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NYT: “Point System” Crucial To Amnesty Bill

From the open borders lobby, the New York Times:

A Point System for Immigrants Incites Passions


June 5, 2007

WASHINGTON, June 4 — Ekaterina D. Atanasova, a civil engineer from Bulgaria who lives in southern Maine, wants to bring her husband to the United States. Under the Senate immigration bill, he would get high marks — at least 74 points — because he too is a civil engineer, has a master’s degree and is fluent in English.

But Herminia Licona Sandoval, a cleaning woman from Honduras, would have no hope of bringing her 30-year-old son to the United States. He works as a driver at an oil refinery, lacks a high school diploma, speaks little English and would fare poorly under the Senate bill, earning fewer than 15 of a possible 100 points.

The point system, one of the most significant features of the Senate immigration bill, will be at the heart of the debate as Congress resumes work on the legislation after a weeklong recess. It has already stirred passions because it would profoundly change the criteria for picking future immigrants.

President Bush and some senators champion the point system as a way to select immigrants most likely to make long-term economic contributions to the United States. Supporters say it would be the most systematic effort in the nation’s history to evaluate would-be immigrants, using objective criteria to measure job skills, education and other attributes.

But the plan is provoking strong opposition from leading Democrats, who say it smacks of social engineering and reflects a class bias.

Senator Robert Menendez, Democrat of New Jersey, said, “The point system would have prevented my own parents, a carpenter and a seamstress, from coming to this country.”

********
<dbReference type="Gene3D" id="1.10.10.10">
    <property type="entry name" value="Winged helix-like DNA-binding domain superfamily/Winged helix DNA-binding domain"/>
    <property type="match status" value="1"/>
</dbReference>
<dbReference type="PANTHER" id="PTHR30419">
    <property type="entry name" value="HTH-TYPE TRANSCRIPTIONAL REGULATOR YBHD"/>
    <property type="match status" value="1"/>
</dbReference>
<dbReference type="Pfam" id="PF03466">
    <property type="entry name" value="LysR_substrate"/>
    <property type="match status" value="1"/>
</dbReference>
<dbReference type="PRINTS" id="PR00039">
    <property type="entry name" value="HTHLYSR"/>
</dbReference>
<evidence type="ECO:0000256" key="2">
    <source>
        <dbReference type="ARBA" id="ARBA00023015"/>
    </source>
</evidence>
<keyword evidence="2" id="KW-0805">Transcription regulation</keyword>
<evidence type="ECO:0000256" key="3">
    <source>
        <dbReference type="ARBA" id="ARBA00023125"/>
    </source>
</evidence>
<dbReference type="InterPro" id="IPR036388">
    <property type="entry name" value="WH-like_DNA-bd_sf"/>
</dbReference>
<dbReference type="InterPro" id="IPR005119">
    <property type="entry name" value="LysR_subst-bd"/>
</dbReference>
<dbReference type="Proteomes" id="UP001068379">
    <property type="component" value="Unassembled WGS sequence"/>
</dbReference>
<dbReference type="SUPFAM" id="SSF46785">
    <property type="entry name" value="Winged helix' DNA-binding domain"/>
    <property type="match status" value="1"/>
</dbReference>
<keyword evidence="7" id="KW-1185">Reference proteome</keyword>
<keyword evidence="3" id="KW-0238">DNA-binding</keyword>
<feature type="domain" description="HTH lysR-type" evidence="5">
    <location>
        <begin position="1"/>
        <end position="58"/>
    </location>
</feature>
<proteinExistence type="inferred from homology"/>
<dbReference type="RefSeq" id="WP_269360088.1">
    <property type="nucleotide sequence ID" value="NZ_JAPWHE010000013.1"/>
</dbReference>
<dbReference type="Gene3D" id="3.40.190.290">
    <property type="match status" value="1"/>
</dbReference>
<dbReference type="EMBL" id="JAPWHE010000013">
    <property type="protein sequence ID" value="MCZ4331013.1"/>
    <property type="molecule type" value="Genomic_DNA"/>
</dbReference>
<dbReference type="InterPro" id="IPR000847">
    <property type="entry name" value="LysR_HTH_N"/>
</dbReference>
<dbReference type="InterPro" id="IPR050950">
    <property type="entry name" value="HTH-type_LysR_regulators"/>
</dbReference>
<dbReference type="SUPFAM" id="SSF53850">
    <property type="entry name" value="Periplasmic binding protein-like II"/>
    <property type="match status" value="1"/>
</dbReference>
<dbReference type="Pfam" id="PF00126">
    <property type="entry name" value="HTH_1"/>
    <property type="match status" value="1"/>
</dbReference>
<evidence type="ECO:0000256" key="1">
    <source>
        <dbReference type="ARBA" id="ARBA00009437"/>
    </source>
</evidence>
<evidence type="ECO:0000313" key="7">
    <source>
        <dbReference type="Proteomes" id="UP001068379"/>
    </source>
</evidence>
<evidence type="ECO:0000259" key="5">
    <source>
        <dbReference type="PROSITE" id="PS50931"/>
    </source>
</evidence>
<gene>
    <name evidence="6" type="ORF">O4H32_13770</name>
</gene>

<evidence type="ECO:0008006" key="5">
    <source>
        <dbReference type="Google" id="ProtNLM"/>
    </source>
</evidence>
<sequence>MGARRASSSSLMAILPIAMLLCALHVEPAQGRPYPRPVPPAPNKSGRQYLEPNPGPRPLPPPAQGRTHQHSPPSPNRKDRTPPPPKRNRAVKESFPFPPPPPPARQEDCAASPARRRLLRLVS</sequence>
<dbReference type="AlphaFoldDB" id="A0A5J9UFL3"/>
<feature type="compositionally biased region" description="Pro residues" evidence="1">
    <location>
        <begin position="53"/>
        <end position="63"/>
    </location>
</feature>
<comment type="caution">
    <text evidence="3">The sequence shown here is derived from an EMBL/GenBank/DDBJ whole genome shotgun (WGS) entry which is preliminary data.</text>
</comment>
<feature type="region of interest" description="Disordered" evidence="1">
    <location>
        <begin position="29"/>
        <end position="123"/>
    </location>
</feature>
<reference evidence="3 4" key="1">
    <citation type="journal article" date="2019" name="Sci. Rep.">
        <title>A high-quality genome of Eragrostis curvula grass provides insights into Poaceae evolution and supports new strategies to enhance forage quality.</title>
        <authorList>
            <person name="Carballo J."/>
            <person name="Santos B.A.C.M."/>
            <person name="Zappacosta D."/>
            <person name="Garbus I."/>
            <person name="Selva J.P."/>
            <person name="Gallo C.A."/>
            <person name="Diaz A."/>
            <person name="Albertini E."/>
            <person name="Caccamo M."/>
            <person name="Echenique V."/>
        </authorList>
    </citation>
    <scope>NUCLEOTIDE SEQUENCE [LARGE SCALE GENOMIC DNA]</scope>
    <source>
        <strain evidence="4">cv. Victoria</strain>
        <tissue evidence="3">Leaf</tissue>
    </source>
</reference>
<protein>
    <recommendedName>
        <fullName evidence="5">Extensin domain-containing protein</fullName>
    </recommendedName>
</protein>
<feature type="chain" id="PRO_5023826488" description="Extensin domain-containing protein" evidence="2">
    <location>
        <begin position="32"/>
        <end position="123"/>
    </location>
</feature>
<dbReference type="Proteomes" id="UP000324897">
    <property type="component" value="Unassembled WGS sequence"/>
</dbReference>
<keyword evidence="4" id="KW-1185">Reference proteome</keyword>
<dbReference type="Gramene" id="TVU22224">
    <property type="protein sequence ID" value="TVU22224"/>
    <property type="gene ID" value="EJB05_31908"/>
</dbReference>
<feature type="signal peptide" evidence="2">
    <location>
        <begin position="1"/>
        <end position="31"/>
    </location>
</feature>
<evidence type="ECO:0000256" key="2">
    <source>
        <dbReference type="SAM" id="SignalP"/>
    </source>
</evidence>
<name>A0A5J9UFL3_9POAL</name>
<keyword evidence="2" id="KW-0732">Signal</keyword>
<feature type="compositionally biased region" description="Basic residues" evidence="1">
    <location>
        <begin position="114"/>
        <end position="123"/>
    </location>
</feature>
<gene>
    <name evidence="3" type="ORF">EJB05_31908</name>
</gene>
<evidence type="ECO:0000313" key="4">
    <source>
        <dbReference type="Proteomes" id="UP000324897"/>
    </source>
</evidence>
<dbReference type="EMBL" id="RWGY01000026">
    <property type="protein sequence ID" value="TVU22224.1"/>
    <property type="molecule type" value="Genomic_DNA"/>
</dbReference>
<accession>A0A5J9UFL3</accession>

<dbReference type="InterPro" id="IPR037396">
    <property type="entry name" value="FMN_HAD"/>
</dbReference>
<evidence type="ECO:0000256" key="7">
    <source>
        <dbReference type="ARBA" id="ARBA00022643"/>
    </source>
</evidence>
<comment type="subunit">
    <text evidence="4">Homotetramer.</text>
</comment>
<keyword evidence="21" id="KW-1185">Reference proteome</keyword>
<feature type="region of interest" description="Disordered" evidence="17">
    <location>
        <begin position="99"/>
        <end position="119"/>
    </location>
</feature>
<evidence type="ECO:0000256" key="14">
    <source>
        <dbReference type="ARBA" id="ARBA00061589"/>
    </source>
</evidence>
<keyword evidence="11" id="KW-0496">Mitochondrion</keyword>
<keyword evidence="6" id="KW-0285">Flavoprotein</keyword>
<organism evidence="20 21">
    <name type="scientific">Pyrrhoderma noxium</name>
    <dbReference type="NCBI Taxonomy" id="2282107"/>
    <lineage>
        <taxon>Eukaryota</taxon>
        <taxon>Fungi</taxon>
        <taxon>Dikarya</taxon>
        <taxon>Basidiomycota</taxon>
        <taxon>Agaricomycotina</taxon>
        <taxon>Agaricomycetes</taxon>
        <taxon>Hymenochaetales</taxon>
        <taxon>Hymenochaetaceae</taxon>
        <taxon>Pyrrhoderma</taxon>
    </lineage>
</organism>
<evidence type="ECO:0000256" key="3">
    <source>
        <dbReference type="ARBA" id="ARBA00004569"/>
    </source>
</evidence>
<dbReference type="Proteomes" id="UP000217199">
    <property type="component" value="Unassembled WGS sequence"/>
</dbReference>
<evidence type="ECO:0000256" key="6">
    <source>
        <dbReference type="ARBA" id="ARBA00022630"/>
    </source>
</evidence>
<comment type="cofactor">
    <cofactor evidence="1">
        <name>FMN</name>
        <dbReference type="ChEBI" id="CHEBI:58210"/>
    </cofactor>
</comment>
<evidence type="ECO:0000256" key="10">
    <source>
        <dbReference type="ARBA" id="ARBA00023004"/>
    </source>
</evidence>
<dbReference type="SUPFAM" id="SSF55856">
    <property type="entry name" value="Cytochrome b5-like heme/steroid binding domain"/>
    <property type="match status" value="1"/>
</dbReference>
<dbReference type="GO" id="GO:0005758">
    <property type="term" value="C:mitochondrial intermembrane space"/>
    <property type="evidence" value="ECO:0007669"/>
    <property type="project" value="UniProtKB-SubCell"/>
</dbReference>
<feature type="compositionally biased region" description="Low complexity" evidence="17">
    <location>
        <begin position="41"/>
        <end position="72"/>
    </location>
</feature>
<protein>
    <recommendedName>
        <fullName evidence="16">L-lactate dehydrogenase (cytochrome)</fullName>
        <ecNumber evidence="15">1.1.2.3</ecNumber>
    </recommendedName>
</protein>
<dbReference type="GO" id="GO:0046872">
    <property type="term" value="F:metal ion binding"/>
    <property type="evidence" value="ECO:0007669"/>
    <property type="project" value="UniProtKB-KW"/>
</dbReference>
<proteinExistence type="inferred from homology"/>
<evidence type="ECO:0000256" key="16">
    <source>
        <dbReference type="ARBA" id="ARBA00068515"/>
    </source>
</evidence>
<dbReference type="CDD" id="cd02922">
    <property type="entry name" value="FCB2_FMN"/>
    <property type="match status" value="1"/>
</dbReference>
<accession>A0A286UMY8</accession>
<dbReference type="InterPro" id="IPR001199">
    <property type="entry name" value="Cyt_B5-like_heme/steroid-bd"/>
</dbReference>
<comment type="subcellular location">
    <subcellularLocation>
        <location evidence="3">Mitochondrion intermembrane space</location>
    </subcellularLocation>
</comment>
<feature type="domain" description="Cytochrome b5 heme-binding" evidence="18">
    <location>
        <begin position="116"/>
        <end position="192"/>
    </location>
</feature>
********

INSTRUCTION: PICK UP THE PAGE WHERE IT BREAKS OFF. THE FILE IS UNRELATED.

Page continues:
This week, the Senate is expected to vote on an amendment offered by Senator Barack Obama, Democrat of Illinois, to end the point system after five years. Senators will also vote on a Republican proposal to eliminate “bonus points” that could be given to many illegal immigrants who gain legal status and then seek green cards.

The bill, written by the White House and a bipartisan group of a dozen senators, would establish “a merit-based system” to evaluate people seeking the green cards, as permanent-residence visas are known.

An applicant could receive a maximum of 100 points. Up to 75 points would be allocated for job skills and education, with 15 for English-language proficiency and 10 for family ties.

The criteria favor professionals with graduate degrees in science, technology, engineering and mathematics. But the point system would also reward people who work in 30 “high demand” occupations, like home health care and food service.

Spouses and minor children of United States citizens would still be allowed to immigrate without limits. But siblings and adult children of citizens and lawful permanent residents would be subject to the point system. They could get a maximum of 10 points for family ties, provided they had already earned 55 points for job skills, education and English language ability…

This is a typically laughable article from The Times for several reasons.

Firstly, does anyone really believe that the “point system” is the main bone of contention in this amnesty bill?

Secondly, as I understand it, these kind of issues won’t even come up until eight or so years from now.

And lastly, does anyone doubt that once amenesty has been achieved that any of these minor inconveniences will be allowed to stand?

For as the article notes, even as we speak that great Solon of the Senate Barack Obama is moving to have this damnable restriction effectively stricken from the bill.

For God’s sake, we wouldn’t want to have immigrants who could speak the language and might have some useful skills — and who might actually hold jobs rather than collect government benefits.

They might not vote the straight Democrat ticket. And make no mistake, that is what this bill is all about. Creating new Democrats for the next fifty generations.

And of course destroying what’s left of this country as we once knew it.

This article was posted by Steve on Tuesday, June 5th, 2007. Comments are currently closed.

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